Thriving Cultures

Interview with

JUDILEE REED

Thriving Cultures
Program Director

Judilee joined the Surdna Foundation during the fall of 2011 to lead the Thriving Cultures Program. We asked her to talk about her new position and vision for her portfolio.

How has your past work informed your new position?

Most recently, I was working to build and implement programs that support affordable work space for artists, respond to changing demographics and cultivate artistic practice as executive director at Leveraging Investments in Creativity, a national arts service organization. My experience there gave me tremendous exposure to the breadth and diversity of arts and culture around the country. At Surdna, I offer my perspective to the equation of environment, local economies and culture, and how they come together to create sustainable communities.

What were the most important accomplishments for your program
in 2011?

It has been exciting to work with grantees that recognize and are guided by a belief that arts and culture operate in dynamic ways in their community. It’s both about making art and understanding the role that culture plays in shaping the community in which one lives. We supported several projects in 2011 that bridge the work of artists with advocacy groups. In rural Tennessee, artists are in-residence at three community organizations to work hand-in-hand with organizers on issues that vary from mountaintop removal in Appalachia, to quality of jobs in the farm worker sector, to providing school access. The Thriving Cultures Program also saw great success in supporting design projects for public spaces in immigrant and low-income communities. In New Orleans’ Upper 9th Ward, residents without design resources are partnering with city architects to design and plan a community center and multifunctional outdoor space so neighborhood children can read, celebrate cultural traditions and stay active.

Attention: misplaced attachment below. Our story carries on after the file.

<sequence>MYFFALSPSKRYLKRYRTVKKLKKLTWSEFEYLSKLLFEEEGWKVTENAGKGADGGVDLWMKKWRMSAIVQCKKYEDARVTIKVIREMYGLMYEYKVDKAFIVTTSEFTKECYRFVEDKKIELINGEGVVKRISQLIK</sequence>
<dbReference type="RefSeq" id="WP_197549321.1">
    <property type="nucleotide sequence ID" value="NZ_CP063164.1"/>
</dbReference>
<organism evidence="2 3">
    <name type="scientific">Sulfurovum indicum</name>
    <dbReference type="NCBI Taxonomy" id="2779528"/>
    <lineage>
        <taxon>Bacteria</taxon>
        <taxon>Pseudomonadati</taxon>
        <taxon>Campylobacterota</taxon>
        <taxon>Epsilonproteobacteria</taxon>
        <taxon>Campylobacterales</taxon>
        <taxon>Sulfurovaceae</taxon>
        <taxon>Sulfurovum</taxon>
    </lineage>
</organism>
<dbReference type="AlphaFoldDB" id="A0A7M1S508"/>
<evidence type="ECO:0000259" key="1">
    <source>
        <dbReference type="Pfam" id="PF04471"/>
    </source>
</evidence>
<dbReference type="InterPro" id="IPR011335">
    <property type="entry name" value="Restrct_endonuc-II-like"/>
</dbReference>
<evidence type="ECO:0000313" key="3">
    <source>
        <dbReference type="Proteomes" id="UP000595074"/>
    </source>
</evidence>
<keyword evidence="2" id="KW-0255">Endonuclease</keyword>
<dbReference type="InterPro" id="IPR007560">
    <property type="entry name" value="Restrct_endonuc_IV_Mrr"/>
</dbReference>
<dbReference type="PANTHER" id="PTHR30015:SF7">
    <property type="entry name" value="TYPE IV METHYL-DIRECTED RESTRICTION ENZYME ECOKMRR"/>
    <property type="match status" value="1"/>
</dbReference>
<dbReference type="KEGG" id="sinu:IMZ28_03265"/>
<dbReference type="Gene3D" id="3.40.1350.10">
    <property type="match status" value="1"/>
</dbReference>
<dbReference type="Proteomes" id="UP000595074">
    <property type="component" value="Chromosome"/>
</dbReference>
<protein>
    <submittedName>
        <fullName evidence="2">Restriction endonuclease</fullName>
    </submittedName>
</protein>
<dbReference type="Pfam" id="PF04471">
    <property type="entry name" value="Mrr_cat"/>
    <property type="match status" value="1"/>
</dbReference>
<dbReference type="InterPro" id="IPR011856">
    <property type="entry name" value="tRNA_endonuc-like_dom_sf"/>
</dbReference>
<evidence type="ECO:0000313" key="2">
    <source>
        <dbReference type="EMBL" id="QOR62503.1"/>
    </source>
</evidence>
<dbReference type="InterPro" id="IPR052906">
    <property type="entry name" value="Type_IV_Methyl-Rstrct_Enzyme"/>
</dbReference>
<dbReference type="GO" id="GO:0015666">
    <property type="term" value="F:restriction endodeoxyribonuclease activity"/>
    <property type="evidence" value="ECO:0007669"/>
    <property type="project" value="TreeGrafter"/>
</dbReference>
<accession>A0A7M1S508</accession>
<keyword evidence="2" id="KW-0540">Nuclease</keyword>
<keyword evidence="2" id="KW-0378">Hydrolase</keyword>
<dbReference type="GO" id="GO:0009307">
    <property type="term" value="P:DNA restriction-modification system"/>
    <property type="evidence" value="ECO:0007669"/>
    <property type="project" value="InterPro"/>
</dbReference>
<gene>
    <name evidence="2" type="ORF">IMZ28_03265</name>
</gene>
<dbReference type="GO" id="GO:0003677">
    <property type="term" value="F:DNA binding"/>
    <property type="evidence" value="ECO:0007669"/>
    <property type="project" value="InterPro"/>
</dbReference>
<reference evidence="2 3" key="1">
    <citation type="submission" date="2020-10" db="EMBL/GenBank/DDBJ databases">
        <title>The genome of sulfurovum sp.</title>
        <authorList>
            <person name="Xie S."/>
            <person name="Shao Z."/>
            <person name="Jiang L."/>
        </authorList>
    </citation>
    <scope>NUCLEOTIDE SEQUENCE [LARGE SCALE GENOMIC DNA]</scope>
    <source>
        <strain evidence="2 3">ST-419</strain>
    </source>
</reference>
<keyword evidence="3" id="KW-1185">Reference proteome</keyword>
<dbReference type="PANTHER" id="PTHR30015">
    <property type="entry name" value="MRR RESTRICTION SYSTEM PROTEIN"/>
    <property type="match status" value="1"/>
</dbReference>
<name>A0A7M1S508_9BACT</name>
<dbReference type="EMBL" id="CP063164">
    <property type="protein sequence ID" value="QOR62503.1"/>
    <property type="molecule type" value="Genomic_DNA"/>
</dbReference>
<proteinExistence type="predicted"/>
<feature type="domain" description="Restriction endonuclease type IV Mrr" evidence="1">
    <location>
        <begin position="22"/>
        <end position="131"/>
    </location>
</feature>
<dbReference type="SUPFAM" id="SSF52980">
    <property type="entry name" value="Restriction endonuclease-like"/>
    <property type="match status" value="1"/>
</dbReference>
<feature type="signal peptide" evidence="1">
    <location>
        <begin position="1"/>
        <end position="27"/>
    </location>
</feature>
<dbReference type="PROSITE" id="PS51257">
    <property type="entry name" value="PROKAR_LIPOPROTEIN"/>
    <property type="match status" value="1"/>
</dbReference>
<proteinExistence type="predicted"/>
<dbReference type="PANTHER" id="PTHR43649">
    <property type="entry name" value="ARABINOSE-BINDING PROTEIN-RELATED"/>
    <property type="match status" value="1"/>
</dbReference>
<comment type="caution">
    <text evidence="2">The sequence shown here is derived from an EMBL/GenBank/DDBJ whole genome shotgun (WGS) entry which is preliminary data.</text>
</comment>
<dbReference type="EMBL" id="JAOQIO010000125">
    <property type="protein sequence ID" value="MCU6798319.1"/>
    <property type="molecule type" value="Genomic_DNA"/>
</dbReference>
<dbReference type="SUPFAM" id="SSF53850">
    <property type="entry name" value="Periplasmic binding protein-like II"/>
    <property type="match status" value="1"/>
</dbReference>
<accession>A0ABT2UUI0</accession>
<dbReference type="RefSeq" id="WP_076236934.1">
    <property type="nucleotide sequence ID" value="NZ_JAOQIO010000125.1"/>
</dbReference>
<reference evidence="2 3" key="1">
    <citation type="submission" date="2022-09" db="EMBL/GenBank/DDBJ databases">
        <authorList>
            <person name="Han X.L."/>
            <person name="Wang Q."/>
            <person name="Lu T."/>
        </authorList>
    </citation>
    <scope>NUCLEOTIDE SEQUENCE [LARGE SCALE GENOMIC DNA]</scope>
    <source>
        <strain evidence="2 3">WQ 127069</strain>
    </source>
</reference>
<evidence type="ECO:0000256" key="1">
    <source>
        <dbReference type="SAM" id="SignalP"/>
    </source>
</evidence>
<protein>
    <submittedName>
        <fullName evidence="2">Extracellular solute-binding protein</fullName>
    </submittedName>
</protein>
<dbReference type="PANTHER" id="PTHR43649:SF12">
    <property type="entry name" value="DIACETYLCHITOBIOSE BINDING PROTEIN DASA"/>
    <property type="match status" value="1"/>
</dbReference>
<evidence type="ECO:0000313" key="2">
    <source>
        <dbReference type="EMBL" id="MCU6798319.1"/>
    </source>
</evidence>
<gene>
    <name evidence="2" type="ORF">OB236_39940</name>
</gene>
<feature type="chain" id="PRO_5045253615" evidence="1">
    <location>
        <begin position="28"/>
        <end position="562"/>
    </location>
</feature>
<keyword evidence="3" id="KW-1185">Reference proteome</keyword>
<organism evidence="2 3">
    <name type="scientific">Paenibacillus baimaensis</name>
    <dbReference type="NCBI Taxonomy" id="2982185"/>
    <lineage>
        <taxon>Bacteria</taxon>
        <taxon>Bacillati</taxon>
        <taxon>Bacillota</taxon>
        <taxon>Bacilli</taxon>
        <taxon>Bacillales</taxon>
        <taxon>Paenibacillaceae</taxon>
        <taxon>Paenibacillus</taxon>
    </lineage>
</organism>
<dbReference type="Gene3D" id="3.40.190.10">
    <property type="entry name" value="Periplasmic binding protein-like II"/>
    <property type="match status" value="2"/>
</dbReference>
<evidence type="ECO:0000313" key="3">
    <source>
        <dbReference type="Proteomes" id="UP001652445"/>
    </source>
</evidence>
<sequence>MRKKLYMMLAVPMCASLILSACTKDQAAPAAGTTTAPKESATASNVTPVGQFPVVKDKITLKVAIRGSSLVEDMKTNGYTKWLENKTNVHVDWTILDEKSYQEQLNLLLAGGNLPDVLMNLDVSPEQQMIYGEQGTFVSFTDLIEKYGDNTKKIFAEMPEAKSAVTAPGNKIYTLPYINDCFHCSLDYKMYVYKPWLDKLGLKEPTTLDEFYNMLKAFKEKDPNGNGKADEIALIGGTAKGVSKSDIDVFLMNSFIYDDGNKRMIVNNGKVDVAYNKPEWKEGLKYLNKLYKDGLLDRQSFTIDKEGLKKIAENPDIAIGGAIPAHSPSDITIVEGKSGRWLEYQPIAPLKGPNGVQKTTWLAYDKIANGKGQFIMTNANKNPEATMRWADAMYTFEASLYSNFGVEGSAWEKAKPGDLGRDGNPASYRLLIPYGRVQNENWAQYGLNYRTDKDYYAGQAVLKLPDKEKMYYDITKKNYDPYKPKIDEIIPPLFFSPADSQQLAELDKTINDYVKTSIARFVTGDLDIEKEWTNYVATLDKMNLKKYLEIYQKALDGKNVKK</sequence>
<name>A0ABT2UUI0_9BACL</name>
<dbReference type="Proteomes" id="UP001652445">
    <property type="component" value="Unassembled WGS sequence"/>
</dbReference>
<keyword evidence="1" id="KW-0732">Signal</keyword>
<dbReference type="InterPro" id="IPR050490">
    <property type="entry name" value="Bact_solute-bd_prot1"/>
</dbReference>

How will your program help build just and sustainable communities in 2012?

As we explore new themes for the Thriving Cultures Program, we will be supporting artists engaged in social change and projects that are community-based. Arts and culture offer a glimpse into a community’s cultural anthropology and remind us of who we are and our relationship to that community. They can also be a partner in catalyzing change – creating jobs through artist-owned business ventures like multimedia production firms, sculpture and functional art design studios, and artisan-based light manufacturing, or converting an old mill building into an artist workspace that revitalizes an entire neighborhood.